Here is what you need to know on this Wednesday, February 22, 15 days before the March 9 start of NFL free agency.
—NFL Franchise tag deadline (3/1) 7
—NFL Combine (3/2) 8
—Redskins offseason workouts start (4/17) 54
—NFL Draft (4/27) 64
—First Sunday of 2017 season (9/10) 200
Why not both Garçon and DJax?
Today's question is from my Facebook page.
Thanks for the good words, Dennis. There are a few reasons why the Redskins are unlikely to bring back both Pierre Garçon and DeSean Jackson and why it’s possible that neither wide receiver will be back for the 2017 season.
One factor is age. Garçon will be 31 early in training camp and Jackson will turn the same age on December 1. While both are in great shape, investing fairly big money (more on that in a moment) in even one aging receiver is risky. Investing it in two is asking for major cap problems in a year or two.
Both receivers will get substantial contracts. In a market that is thin at the position, each player will get three- or four-year deals worth around $10 million per year. While either one could be cut prior to the end of the deal, the contracts likely will be structured so that if they are released after a year or two the team letting the player go will have to absorb an uncomfortable salary cap hit.
Having that much money tied up in two aging players at one position is dicey in and of itself. But a complicating factor here is Jamison Crowder. He is the team’s future at the position. This year he will complete the third year of his rookie deal making him eligible for a contract extension. If he continues to improve he will want something in that $10 million per year neighborhood. He might not get that much but he’ll get at least $8 million.
So, looking at 2018, if they signed both Garçon and Jackson this year and extend Crowder next season the Redskins would have three receivers taking up close to $30 million in cap space. That is too much. The Redskins were second in the league in spending on WR’s last year with “only” $23.5 million. The organization would be squeezed when it came to paying players at other positions.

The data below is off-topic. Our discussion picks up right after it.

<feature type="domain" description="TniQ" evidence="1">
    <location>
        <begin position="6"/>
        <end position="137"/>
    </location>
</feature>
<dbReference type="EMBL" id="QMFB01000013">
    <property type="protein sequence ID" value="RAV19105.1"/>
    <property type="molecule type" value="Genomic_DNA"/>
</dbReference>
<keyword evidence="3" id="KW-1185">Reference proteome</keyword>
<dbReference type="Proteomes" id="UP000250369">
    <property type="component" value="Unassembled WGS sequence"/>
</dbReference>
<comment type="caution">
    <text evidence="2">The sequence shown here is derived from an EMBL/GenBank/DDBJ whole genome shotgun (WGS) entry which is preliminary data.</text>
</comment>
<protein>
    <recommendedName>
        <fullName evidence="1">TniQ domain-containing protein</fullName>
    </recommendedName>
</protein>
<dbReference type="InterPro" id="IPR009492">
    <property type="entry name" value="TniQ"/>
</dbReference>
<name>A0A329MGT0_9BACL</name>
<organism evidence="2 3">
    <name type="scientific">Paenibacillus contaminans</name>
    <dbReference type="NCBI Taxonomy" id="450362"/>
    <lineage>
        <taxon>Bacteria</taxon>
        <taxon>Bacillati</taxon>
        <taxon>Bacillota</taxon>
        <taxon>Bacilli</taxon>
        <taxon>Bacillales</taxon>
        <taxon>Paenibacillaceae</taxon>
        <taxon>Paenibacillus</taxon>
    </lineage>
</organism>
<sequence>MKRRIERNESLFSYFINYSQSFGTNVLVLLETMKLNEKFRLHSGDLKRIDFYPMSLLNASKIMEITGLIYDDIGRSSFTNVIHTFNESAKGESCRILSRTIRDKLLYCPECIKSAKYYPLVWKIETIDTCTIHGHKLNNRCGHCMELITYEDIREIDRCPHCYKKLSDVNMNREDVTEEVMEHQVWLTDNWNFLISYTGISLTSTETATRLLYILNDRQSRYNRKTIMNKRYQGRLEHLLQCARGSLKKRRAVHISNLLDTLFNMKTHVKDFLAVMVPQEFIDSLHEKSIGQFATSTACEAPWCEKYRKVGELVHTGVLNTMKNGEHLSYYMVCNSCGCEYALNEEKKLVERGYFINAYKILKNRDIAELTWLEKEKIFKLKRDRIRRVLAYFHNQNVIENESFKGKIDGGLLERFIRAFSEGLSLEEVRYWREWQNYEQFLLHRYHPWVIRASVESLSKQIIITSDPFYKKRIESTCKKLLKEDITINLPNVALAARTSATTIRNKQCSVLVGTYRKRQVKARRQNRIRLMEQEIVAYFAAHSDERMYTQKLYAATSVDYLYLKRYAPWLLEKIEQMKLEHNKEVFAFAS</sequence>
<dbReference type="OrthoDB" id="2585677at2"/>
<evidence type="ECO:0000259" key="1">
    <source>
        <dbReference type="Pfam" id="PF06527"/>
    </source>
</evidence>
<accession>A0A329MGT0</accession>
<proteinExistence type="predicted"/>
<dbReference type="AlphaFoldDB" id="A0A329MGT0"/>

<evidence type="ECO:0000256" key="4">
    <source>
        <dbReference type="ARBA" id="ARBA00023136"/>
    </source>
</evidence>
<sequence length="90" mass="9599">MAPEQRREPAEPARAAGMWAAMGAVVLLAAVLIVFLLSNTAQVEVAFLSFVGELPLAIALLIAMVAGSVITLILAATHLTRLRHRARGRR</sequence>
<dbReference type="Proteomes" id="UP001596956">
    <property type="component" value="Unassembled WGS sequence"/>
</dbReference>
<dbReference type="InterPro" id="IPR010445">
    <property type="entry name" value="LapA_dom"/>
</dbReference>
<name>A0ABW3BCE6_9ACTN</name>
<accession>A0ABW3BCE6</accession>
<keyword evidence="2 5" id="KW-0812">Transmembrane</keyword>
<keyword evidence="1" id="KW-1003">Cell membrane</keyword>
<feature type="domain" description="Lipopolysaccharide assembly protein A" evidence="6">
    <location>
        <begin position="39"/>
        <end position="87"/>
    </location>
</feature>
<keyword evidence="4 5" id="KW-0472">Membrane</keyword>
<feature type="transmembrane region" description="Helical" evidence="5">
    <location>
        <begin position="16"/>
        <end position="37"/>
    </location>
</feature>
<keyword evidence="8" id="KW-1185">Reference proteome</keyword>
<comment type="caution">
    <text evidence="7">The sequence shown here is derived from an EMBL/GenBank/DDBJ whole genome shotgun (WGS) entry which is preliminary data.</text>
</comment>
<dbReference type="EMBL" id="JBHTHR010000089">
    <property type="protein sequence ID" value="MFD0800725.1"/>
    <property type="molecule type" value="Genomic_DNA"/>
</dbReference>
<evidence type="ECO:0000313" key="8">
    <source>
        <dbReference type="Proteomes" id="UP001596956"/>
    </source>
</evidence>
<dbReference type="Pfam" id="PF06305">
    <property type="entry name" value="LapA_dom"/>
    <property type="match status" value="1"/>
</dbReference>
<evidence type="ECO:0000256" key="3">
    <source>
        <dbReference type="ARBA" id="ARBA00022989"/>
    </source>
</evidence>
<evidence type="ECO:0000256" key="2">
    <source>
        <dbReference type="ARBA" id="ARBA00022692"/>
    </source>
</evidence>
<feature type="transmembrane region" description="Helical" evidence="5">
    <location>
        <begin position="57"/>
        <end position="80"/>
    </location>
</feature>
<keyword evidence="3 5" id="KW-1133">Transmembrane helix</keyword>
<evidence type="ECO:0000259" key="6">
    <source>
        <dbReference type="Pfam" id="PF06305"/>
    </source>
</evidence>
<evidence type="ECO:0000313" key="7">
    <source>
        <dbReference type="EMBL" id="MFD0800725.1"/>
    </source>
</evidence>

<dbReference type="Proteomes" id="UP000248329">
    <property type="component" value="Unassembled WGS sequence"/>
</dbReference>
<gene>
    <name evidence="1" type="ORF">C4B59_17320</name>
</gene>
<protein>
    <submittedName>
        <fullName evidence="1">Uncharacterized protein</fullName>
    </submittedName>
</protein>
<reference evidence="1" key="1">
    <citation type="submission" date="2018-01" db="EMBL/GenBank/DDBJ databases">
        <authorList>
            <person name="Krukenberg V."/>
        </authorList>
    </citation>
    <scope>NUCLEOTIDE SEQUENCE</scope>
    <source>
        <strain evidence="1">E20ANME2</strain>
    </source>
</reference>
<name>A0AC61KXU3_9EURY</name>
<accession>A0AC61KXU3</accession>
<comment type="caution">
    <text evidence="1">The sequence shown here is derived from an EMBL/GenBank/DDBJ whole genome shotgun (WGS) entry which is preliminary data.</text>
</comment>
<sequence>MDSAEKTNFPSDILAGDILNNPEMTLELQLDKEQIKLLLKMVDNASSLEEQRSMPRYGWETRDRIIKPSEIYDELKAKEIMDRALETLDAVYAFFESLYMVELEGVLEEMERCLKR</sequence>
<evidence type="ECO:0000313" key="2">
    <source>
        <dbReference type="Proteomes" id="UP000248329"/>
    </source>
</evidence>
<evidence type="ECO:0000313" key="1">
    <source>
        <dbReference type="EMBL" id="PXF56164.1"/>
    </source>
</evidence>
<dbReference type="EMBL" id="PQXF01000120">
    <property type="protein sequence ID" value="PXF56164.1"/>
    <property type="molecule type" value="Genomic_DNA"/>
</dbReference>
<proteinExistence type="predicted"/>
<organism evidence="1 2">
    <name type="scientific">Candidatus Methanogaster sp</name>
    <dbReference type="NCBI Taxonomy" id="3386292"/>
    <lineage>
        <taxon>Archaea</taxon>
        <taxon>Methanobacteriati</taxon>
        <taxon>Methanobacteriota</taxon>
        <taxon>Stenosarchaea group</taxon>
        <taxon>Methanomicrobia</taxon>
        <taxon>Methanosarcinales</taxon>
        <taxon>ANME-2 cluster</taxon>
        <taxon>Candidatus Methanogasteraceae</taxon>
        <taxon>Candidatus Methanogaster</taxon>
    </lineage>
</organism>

I’ll hit on one more thing quickly, since I’m going to write a full post about it soon. Assuming the Redskins tag Kirk Cousins, they suddenly don’t have a whole lot of cap space. Their $64 million available would shrink to around $40 million. That’s still a pretty good chunk of money but they also must get 1-2 defensive linemen and perhaps a safety in free agency, and be prepared to handle possible extensions for Morgan Moses, Spencer Long, Trent Murphy, and Bashaud Breeland.
They could still squeeze one or both receivers in under the cap this year. That would mean some short-term gain for some long-term (as in the next two or three seasons) pain.
Tandler on Twitter
Assuming another tag, Kirk Cousins ($23.9M), Josh Norman ($20M), & Trent Williams ($15.1M) will account for $59M (35%) of the #Redskins cap.— Spotrac (@spotrac) February 21, 2017
Higher % of cap to top 3 players than any NFC or AFC 2016 playoff team. Could change after free agency. Not a huge problem but not ideal. https://t.co/PgfAKfiRWP— Rich Tandler (@TandlerNBCS) February 21, 2017
In case you missed it
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- Is Budda Baker the Redskins' solution at safety?
- Report: Cousins won't sign with Redskins before getting tagged
- Under the radar issues for the Redskins
- #RedskinsTalk Podcast: Is being nice hurting Kirk Cousins?